Drone Wars: Anti-Drone ‘Gun’ Used to Protect World Leaders

(Photo: Bloomberg)

Remote-controlled drones are everywhere these days. I might be paranoid, but I always wonder: what, exactly, are they doing up there?

Maybe they’re innocently filming their kid’s soccer game, or maybe not…

But now my tinfoil hat and I can have some peace, thanks to the HP 47 Counter UAV Jammer.

The HP Jammer made headlines earlier this month as Swiss police officers donned their Hoth Snowtrooper outfits and prepared to fight off the impending drone attack at this year’s World Economic Forum meeting in Davos, Switzerland.

Swiss law enforcement didn’t get an opportunity to use their new toy (as far as we know), but I was intrigued by the weapon (?), and I wanted to learn more about it.

Sadly, it doesn’t shoot projectiles from the three black tubes on the front half of the gun. Instead, it emits disrupting signals that disable a drone’s ability to communicate with its radio controller. This causes the drone to hover in midair until it can be taken out by sniper fire or a rocket-propelled net.

It sounds like overkill, but small, remote-controlled drones have turned into a serious security threat over the last few years.

(Photo: Bloomberg)

In Davos, authorities were concerned that drones could be used to map police and security positions and conduct surveillance. And, as everyone’s favorite Youtube star proved last summer, arming a drone is well within the realm of possibility.

The U.S. Secret Service dealt with two drone incidents at the White House earlier this year. While no one was injured and the drone operators did not seem to have nefarious intent, their ability to fly so close to the White House demonstrated the potential risks security forces face from these unmanned flying machines.

Bloomberg.com reported that, while the market for commercial applications of drone technology is estimated at $2 billion, it could be worth $127 billion by 2020, according to consulting firm PricewaterhouseCoopers.

Such rapid growth could mean that the HP Jammer becomes a common sight at any large gathering of people. Its small, lightweight design allows it to be carried and operated by a single person. It also features narrow bandwidths, which, with the help of its sighting system, allow it to be precisely aimed and keep it from disrupting other radio signals the area.

Michal Mazur, a partner in PricewaterhouseCoopers’ drone division, told Bloomberg.com that in the past anti-drone technologies have been primarily used in the Middle East to protect against terrorism. But terrorist organizations like ISIS have brought the fight to countries outside the Middle East, and law enforcement agencies are beginning to take the necessary precautions.

About the author: Jordan Michaels has been reviewing firearm-related products for over six years and enjoying them for much longer. With family in Canada, he’s seen first hand how quickly the right to self-defense can be stripped from law-abiding citizens. He escaped that statist paradise at a young age, married a sixth-generation Texan, and currently lives in Tyler. Got a hot tip? Send him an email at jordan@gunsamerica.com.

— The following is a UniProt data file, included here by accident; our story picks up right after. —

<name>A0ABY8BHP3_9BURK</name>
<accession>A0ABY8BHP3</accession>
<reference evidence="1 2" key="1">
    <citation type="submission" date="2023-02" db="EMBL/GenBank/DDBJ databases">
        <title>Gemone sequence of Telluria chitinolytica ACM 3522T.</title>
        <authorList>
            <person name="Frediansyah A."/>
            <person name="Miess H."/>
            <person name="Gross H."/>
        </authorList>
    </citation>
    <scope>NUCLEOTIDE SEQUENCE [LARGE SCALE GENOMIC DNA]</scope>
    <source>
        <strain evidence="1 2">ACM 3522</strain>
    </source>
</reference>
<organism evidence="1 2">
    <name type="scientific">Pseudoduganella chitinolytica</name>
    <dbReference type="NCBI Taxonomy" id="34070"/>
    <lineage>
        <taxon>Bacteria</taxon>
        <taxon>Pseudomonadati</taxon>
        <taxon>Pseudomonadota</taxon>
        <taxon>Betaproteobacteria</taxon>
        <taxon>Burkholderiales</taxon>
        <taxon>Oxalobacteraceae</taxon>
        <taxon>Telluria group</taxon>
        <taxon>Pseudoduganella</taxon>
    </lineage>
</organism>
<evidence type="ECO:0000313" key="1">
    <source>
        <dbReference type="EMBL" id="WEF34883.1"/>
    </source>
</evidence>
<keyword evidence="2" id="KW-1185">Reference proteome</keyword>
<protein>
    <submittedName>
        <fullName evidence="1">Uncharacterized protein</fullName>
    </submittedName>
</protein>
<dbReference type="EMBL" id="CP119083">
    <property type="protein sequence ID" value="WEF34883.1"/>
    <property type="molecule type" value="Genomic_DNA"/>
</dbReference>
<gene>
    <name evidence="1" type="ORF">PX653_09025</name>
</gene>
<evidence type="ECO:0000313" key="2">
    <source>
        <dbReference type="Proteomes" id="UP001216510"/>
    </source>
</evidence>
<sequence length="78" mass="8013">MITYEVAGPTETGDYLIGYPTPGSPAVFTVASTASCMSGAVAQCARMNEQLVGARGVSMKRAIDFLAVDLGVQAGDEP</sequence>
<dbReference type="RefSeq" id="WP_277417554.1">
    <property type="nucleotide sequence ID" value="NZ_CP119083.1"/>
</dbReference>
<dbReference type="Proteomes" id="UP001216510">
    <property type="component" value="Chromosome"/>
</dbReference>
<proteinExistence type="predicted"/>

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  • Wade Brown February 3, 2017, 1:20 pm

    Unfortunately, there are many work arounds to systems that jam RF frequencies over a narrow band all the drone needs to do is move away from the frequencies the jammer can use. It is very possible and done many times is to use cellular networks to control the drone, imagine the uproar if the cell frequencies were jammed. Another way is to just use a comprehensive autopilot that tells the drone to go to this GPS locations, these autopilots can had for less than $30, a drone outifitted this way needs no command and control radio so it just turns its radio off.
    Given the speed people can ingest and put into practice devices and software they get from the internet, defending against drones will get harder and harder, they are a serious threat to high value soft targets.

    • Slingblade February 3, 2017, 5:40 pm

      The only serious threats are mindsets such as yours…please don’t feed the hype!

  • Cardboard February 3, 2017, 11:55 am

    Everybody needs to jump up and run skeered because somebody is outside having fun flying a drone.

    Jump up and call the police and say I don’t know what they are doing.
    Like you own the air space above your house.

    We all need to be alarmed over everything now days and call the police like they don’t have anything to do.

    • Slingblade February 3, 2017, 5:41 pm


  • Mister Ronald February 3, 2017, 11:53 am

    My dog took out the kid up the streets drone last year. He was flying it and it was in my back yard, You would never realize a Corgi could jump so high but he sure caught that $200.00 drone and destroyed it.
    My chihuahua was having his fun helping by chewing on it when the kid knocked on my door to go into the back yard to get the drone.
    I never seen a 15 year old kid cry so much. His dad came over that night to ask what happened and after I told him his kid may have been teasing the dogs with it, Laughed and said “GOOD” no more drones for him.
    I see he did get another one for Christmas but don’t fly it near my house at all.

  • Zupglick February 3, 2017, 11:49 am

    I wonder how much RF exposure that cop is taking to his head.

  • Tj2000 February 3, 2017, 6:18 am

    Ah Drones, “The other white meat”

  • Winston February 3, 2017, 4:23 am

    Civilians worldwide need AA devices to protect themselves from the neo-liberal bloodsuckers politicians and billionaires who attend Davos.

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